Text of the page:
U.S., Russia to extend START treaty

The White House said Friday that even though it is unlikely that the U.S. and Russia will be able to agree to a new nuclear nonproliferation treaty before the current one expires Saturday, the two countries have agreed to extend the old one.

White House press secretary Robert Gibbs said President Barack Obama and Russian President Dmitry Medvedev spoke by phone Friday morning, and the two leaders agreed to release a joint statement outlining their agreement to abide by the current, expiring treaty while a new one is worked out.

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The Russians got a little ahead of the game Friday, releasing the Russian version of the joint statement moments after Gibbs said the two leaders were still working on an agreement.

Gibbs indicated in his office Friday morning that the two nations would continue to work together on a new treaty in hopes of agreeing to something before the expiration on Dec. 5.

Even as he acknowledged that was "unlikely," Gibbs did say they would continue to negotiate over "the next 24 hours."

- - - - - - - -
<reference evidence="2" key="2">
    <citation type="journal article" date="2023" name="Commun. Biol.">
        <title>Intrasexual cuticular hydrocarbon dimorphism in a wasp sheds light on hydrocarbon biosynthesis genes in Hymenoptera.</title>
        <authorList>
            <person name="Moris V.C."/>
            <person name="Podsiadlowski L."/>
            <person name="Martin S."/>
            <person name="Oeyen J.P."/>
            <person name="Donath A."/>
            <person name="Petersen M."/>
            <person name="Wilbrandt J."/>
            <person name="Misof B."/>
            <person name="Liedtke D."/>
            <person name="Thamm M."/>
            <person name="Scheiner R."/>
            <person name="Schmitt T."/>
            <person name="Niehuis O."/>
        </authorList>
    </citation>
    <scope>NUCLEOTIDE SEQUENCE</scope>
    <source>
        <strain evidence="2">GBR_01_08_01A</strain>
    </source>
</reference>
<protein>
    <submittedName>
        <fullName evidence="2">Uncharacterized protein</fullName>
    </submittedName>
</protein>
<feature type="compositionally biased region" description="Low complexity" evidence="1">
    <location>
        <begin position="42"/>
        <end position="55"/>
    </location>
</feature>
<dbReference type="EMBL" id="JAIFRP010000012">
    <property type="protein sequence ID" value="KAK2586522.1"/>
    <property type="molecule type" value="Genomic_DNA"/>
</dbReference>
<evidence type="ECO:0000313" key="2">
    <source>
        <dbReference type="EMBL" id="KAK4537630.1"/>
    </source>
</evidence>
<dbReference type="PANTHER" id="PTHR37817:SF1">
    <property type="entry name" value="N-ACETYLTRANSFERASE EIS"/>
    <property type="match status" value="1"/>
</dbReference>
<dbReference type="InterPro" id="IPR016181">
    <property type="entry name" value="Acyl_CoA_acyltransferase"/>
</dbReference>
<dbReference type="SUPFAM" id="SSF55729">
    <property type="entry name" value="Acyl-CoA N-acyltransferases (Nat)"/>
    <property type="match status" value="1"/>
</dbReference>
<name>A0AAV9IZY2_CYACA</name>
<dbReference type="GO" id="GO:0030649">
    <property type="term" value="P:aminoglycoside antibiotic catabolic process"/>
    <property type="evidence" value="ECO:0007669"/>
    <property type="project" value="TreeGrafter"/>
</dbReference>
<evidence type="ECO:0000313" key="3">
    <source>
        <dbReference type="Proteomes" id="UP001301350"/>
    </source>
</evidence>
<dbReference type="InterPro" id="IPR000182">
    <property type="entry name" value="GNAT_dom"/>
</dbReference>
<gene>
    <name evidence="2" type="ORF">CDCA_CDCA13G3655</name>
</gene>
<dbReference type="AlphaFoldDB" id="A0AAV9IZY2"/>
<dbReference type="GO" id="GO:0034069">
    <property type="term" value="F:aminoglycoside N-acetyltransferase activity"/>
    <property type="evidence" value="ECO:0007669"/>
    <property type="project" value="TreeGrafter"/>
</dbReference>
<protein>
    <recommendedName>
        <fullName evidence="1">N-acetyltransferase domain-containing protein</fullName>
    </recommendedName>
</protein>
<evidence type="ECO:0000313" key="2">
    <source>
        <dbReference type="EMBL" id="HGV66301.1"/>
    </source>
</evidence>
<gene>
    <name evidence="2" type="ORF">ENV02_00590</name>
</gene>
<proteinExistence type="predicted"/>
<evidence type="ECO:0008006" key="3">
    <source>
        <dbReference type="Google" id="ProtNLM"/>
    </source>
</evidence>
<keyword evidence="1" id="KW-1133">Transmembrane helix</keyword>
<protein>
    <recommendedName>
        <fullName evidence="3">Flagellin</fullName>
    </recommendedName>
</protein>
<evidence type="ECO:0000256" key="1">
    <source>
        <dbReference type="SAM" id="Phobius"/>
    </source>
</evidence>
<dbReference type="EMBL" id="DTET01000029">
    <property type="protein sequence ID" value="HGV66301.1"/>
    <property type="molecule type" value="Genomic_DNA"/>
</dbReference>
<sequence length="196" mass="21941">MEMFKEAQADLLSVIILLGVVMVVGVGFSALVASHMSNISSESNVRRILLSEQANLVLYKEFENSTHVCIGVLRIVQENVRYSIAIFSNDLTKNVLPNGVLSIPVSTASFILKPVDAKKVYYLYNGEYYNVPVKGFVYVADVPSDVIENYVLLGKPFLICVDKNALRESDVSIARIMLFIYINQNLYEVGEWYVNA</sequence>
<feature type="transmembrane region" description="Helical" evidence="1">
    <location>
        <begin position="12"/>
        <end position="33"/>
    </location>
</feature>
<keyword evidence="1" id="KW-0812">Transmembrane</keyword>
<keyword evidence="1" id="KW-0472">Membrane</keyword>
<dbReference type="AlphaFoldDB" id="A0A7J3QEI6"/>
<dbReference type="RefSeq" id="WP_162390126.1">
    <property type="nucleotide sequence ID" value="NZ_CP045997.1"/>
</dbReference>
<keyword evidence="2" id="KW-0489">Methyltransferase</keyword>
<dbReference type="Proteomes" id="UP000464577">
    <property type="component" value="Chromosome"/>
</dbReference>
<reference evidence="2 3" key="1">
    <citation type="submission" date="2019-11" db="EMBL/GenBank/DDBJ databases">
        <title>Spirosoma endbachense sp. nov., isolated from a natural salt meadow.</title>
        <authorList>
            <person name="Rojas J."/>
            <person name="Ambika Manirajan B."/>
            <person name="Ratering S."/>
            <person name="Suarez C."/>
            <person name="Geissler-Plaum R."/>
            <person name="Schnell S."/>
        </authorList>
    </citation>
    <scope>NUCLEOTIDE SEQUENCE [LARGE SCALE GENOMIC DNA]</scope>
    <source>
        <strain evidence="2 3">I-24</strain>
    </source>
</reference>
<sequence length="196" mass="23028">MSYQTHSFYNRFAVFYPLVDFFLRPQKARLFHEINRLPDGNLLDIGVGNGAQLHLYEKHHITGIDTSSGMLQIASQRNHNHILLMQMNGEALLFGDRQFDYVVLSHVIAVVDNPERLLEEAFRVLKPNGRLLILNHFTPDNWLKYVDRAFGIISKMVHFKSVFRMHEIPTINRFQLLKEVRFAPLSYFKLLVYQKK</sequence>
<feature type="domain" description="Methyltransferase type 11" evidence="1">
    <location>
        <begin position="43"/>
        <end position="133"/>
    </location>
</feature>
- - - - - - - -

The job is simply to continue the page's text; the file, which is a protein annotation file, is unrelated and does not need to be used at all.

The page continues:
Not long after that, however, the U.S. released its version of the joint agreement.

"Recognizing our mutual determination to support strategic stability between the United States of America and the Russian Federation, we express our commitment, as a matter of principle, to continue to work together in the spirit of the START Treaty following its expiration, as well as our firm intention to ensure that a new treaty on strategic arms enter into force at the earliest possible date," the statement read.

Gibbs disputed reports that Obama is hoping for a signing ceremony of a new treaty before he accepts the Nobel Peace Prize in Oslo, Norway, next week, going as far as to say that the White House had not even sent an advance team to prepare for a presidential visit.